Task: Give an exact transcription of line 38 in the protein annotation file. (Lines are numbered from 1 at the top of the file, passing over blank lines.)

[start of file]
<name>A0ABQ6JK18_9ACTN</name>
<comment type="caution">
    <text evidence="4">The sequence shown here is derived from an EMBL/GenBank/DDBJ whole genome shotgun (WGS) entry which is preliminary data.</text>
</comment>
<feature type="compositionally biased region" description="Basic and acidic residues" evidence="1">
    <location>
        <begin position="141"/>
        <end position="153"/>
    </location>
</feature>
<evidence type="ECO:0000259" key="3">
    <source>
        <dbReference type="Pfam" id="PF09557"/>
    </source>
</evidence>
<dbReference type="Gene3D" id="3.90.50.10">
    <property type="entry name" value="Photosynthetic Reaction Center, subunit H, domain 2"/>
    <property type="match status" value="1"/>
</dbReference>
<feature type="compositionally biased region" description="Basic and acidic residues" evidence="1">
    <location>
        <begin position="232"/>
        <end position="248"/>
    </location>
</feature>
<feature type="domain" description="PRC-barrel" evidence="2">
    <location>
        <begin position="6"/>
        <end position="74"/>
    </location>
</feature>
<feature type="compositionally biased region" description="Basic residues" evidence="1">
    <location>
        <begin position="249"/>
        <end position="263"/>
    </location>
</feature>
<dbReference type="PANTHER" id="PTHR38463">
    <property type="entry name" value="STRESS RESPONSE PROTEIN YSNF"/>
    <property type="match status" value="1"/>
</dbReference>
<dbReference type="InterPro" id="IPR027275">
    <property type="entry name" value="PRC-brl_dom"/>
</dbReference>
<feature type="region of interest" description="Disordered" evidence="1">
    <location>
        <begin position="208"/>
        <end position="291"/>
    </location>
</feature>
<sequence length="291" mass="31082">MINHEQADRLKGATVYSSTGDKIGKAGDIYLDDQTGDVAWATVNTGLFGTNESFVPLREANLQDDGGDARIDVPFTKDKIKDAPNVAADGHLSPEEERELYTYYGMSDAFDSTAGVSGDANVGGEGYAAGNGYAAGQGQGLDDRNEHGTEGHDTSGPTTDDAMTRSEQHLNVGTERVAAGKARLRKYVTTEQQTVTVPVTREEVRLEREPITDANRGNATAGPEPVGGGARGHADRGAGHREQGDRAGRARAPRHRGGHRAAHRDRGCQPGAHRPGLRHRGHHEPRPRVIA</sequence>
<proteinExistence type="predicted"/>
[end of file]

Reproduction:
<dbReference type="PANTHER" id="PTHR38463">